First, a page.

Status Report

André Kuipers’ diary – Part 14: Shep’s Bar, tips and results of medical

By SpaceRef Editor
March 26, 2004
Filed under , ,
André Kuipers’ diary – Part 14: Shep’s Bar, tips and results of medical

11 – 17 March

Here at Star City, the seventieth birthday of Yuri Gagarin
last Thursday was naturally accompanied by enthusiastic celebrations.

First, flowers were laid at the statue of the greatest Russian hero in the
history of space travel. Then there was a spectacular show with all kinds of

After that, cosmonauts past and present gathered for a buffet with lots of
vodka and delicious snacks. I had a chat with Aleksei Leonov. In 1965 he
became to first man to go on a spacewalk, and he still follows events in
spaceflight from the sidelines. We spoke briefly about my flight and he has
complete confidence that it will go well. For the rest, we mainly talked
about the paintings he does on the theme of space travel.


After the gathering, I still had a couple of training sessions to do. I also
went langlauf skiing for the last time, on this occasion with my fellow
crewman, Mike Fincke. It is starting to thaw here at Star City, so the skis
can go back in the cupboard for the time being. On Friday, I went out for a
meal with two friends from the Netherlands who are visiting. We did not go
to Moscow, but instead to a small restaurant on the way to Moscow. This was
because I had been kindly requested not to go into the city for security
reasons. It was Election Day here, and you never know what might happen.

Mike was the centre of attention this weekend. It was his 37th birthday. We
joined a lot of people from NASA and a number of Europeans and Russians on
Saturday evening at Shep’s Bar. This bar is in the cellar of one of the
American cottages here at Star City. The astronaut Bill Shepherd, who was
the first commander of the International Space Station, set up the bar when
he was training here. There are benches, a margarita mixer, a jukebox and a
piano; the walls are covered with photographs and astronauts’ signatures
cover the bar. You can play table tennis or billiards, and if you crawl
through a hole in the wall you find yourself in the gym!


Of course, there are no bar staff; if you want anything, you just take it
from the fridge. Otherwise, it is quite like a friendly pub. I go there now
and again, if there is a good film on, for example, or if there are special
celebrations on one of the public holidays. Last Halloween, they had a theme
party there: the men dressed up as women and the women dressed up as men. I
wore an enormous blonde wig. The theme resulted in all kinds of comical

My colleagues, Pedro Duque and Frank De Winne, came over on Monday and
Tuesday. We talked at length about their missions last year and two years
ago. I gained a lot of useful tips from our conversations. For example, I
need to take a ‘bum bag’ with me to store compact flash cards from the
cameras; I will sleep best in the Soyuz with my legs towards the docking
entrance; and that I should make the most of the time during the first two
days to look out the window, after that time will be limited. Actually, that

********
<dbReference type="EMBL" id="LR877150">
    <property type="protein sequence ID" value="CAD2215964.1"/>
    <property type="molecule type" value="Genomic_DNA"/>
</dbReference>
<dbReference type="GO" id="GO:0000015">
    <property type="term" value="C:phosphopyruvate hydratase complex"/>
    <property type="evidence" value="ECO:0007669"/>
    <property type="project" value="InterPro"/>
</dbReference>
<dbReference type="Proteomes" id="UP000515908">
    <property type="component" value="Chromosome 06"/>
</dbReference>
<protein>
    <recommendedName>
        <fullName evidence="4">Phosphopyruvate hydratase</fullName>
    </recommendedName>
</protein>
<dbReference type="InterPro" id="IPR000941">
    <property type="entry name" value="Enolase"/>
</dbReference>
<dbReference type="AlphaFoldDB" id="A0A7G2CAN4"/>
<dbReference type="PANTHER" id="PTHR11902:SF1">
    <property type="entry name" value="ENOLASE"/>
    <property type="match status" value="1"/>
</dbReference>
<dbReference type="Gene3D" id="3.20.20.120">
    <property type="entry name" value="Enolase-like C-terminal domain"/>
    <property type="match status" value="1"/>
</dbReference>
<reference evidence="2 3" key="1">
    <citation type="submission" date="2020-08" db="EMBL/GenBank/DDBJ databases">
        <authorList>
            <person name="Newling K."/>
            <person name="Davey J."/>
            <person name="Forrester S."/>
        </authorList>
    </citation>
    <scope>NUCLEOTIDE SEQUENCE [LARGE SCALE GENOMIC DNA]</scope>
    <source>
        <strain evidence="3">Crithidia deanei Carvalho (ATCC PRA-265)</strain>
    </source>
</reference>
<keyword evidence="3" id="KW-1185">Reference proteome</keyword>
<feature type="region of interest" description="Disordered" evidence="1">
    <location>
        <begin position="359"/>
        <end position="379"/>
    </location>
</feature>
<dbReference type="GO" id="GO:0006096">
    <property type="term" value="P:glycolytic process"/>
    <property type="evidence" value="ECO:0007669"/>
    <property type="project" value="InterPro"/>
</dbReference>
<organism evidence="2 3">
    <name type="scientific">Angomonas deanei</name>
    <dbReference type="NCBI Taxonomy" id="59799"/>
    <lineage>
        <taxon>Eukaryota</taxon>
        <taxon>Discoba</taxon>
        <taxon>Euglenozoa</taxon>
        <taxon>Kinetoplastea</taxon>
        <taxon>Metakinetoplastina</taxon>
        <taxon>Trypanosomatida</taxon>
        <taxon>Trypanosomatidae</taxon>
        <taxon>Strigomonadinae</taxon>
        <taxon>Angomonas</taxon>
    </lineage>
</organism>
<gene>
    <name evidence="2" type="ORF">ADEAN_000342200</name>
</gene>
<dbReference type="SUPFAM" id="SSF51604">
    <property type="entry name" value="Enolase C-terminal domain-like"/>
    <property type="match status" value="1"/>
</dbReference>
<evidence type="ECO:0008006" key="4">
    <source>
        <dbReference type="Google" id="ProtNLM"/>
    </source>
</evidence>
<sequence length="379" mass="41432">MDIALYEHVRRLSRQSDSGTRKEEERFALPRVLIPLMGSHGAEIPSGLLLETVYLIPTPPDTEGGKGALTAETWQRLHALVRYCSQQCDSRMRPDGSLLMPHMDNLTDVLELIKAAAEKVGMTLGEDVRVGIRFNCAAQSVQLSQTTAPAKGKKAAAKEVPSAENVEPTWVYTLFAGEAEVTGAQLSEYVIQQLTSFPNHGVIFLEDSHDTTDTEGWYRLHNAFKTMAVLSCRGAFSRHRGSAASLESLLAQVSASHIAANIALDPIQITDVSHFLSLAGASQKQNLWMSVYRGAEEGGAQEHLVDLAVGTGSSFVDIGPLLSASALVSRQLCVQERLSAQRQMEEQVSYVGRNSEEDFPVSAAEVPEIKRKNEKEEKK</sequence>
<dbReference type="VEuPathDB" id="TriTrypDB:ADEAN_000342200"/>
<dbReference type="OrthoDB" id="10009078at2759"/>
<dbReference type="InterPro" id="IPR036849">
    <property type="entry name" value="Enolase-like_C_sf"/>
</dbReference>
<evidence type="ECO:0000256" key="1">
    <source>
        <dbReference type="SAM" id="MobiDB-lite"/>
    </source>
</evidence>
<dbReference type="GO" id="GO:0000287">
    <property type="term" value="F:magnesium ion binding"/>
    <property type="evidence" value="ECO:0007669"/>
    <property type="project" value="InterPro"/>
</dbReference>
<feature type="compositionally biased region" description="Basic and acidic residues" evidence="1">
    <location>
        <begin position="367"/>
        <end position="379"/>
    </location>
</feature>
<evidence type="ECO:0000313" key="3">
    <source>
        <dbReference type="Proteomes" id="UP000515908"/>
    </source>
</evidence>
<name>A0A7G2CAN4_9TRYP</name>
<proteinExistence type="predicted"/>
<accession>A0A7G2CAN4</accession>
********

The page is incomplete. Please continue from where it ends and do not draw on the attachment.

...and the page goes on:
is something that I should not do too much. Pedro told me that he had got
slightly sunburned during his flight; the sunlight is much more intense
because the ultraviolet light is not filtered by the Earth’s atmosphere.


The stars are best seen from the Soyuz or the Pirs airlock in the Space
Station because you can turn off all the lights in these. In addition, they
both told me that the landing, especially, will be quite an experience. You
hear a few big bangs as the various parts detach during re-entry. There are
another couple of shocks when the parachutes open and, of course, when you
hit the ground. The worst things about it, they tell me, are the huge
oscillations under the parachutes and the uncomfortable position if the
capsule comes to rest on its side.

On Tuesday, the results of my medical check-up arrived – an important
moment. All kinds of specialists looked through the documentation one more
time and wanted to make some final checks. An orthopaedic surgeon had
another good look at my back. After all, I am quite tall for the Soyuz and
he wanted to make sure that I would not have any problems. After that, I met
with an official committee, who told me that the results were fine. I am
physically and mentally fit, so I can fly. It is certainly nice to hear


Over the past few days, a film crew has been accompanying us to make a
documentary. They wanted to shoot a lot of background material and conduct
interviews in all kinds of places, such as when we were doing sporting
activities or holding a press conference. It is a nuisance, having a camera
under your nose the whole time, but I expect it will be worth the trouble.
The documentary is supposed to tell viewers about one of the experiments and
my life as we prepare for the flight.

On Tuesday evening, after receiving detailed instructions from ESA
colleagues about the numerous interviews and press conferences that I will
have to give on board the Space Station – for example, a TV appearance every
morning – I prepared for the final training exercises. These took place the
next day in the centrifuge and in the Soyuz simulator. For the last time and
as a complete crew, we ran through the landing procedures. The next time we
do it will be under exam conditions. All very nerve wracking, but I am
confident of passing. The real examination, of course, will take place in
four weeks time when I make my own journey into space.

SpaceRef staff editor.